Principles for a well-landscaped city
ROBERT STEUTEVILLE    JAN. 1, 2005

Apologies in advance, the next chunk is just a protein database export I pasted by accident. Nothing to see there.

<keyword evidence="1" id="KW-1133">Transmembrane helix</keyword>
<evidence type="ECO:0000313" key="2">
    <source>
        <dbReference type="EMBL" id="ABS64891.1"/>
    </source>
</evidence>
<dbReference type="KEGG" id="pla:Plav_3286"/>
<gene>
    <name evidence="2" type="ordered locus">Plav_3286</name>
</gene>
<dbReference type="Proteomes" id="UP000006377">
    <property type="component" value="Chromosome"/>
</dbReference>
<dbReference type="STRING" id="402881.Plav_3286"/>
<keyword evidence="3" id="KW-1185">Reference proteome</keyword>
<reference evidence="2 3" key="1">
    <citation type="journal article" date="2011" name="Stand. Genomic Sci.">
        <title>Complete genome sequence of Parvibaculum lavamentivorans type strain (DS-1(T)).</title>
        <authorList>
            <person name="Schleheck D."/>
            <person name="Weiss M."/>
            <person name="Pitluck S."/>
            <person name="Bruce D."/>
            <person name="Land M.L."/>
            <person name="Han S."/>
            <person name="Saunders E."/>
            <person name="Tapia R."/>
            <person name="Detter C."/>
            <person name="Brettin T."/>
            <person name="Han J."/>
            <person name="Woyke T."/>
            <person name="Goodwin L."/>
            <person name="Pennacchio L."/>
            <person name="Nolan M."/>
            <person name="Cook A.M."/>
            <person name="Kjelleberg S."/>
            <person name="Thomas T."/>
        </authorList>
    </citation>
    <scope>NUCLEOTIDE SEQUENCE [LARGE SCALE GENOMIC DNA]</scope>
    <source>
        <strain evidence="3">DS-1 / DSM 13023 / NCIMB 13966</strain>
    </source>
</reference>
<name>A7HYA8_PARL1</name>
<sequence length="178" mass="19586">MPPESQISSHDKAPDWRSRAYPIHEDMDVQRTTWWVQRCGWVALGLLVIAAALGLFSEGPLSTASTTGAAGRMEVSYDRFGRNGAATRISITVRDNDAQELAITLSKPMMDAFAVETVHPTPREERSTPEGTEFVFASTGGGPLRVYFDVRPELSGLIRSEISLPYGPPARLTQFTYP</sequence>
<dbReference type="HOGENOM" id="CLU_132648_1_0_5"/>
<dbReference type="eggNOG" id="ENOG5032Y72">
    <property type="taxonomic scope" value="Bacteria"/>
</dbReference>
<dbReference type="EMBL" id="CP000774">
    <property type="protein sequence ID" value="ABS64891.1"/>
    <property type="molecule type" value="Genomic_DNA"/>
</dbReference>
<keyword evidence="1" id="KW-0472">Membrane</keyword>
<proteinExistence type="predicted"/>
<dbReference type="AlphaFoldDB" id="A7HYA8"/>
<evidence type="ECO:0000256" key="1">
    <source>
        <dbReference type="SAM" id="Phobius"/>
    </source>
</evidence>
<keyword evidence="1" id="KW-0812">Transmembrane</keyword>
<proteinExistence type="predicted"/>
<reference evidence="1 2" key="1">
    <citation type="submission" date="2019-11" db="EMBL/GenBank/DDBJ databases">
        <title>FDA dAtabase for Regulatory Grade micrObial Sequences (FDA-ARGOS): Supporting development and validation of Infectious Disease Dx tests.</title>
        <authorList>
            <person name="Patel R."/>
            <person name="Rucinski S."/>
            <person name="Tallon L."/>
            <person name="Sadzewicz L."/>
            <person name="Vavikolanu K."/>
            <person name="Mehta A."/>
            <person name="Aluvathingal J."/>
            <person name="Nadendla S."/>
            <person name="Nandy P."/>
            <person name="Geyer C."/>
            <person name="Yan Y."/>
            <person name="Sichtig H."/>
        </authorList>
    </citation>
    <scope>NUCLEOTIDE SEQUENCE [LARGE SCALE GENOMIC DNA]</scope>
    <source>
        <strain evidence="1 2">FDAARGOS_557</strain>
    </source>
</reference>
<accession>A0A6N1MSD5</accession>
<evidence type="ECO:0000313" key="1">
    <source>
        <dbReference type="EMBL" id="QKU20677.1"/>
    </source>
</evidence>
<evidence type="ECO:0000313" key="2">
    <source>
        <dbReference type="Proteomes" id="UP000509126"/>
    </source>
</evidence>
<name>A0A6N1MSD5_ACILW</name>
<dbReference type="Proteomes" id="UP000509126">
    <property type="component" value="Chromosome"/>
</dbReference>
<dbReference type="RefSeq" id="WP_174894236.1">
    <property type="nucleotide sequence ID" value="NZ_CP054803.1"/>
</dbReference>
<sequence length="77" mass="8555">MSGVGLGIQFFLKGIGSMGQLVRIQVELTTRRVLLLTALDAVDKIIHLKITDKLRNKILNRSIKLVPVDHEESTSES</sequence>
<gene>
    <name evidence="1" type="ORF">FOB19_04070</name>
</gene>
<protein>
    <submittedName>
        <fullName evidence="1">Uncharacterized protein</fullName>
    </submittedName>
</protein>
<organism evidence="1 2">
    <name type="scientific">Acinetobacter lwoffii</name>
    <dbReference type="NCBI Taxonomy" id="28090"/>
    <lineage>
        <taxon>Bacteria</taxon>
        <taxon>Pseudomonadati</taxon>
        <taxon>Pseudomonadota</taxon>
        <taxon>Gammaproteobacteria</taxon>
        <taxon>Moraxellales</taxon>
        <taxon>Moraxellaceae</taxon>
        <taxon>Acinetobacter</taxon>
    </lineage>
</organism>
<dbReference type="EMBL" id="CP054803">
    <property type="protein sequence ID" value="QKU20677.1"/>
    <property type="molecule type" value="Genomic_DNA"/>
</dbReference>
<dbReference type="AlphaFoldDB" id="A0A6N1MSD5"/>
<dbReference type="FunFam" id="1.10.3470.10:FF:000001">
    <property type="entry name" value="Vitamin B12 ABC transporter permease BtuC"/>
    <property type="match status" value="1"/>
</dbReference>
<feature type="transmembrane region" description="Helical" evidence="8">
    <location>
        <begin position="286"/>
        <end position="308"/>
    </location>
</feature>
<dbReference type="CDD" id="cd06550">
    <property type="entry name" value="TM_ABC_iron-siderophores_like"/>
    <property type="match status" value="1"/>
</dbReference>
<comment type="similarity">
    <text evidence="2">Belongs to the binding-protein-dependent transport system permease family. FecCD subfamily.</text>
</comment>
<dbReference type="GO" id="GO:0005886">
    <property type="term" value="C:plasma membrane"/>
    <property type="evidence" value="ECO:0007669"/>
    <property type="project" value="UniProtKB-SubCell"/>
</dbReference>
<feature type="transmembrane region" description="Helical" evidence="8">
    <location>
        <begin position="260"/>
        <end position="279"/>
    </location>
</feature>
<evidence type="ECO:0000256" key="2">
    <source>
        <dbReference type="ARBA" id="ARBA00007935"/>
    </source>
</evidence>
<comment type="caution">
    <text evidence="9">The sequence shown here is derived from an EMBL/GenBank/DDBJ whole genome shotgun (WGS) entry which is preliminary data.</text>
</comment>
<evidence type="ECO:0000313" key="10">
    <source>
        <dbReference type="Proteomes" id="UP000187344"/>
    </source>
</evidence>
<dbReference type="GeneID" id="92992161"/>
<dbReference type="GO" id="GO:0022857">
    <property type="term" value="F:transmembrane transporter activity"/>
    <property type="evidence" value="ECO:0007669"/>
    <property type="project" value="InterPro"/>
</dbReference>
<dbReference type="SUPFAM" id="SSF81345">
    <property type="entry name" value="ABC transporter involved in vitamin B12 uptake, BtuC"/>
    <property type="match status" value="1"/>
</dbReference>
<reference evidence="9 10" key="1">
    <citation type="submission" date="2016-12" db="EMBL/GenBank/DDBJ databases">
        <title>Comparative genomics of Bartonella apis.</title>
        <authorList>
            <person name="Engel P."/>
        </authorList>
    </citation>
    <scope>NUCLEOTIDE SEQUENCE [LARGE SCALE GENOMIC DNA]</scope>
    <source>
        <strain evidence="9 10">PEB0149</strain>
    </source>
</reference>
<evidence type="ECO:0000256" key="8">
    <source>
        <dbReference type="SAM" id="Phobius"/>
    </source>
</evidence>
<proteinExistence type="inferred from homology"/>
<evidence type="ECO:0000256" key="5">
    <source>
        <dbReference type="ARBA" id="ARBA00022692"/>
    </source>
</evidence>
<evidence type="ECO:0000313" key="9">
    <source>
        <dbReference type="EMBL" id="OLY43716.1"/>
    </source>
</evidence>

James Urban, principal of Urban Trees & Soils in Annapolis, has compiled 10 strategies, of three different kinds, for successful development of trees in cities. They are: Soil-based strategies: 1) Plant the easy places first. 2) Make bigger planting spaces, balancing the size of areas of pavement and areas of soil. 3) Preserve and reuse existing soil. 4) Improve soil and drainage though methods such as breaking soil compaction, amending or replacing soil, and maintaining or creating needed drainage. Tree-based strategies:. 5) Respect the base of the tree, avoiding paving within the area of the tree’s future “trunk flare” (the expanding lower part of the trunk). 6) Make space for roots by designing spaces for roots under the pavement and choosing approaches that take different conditions into account. 7) Select the right tree for the right place. Management-based strategies: 8) Establish reasonable tree and soil budgets, balancing the design quality of all elements in the landscape. 9) Create detailed tree and soil construction documents so that construction decisions are project-specific and respect the science of trees and soils. 10) Design for maintenance.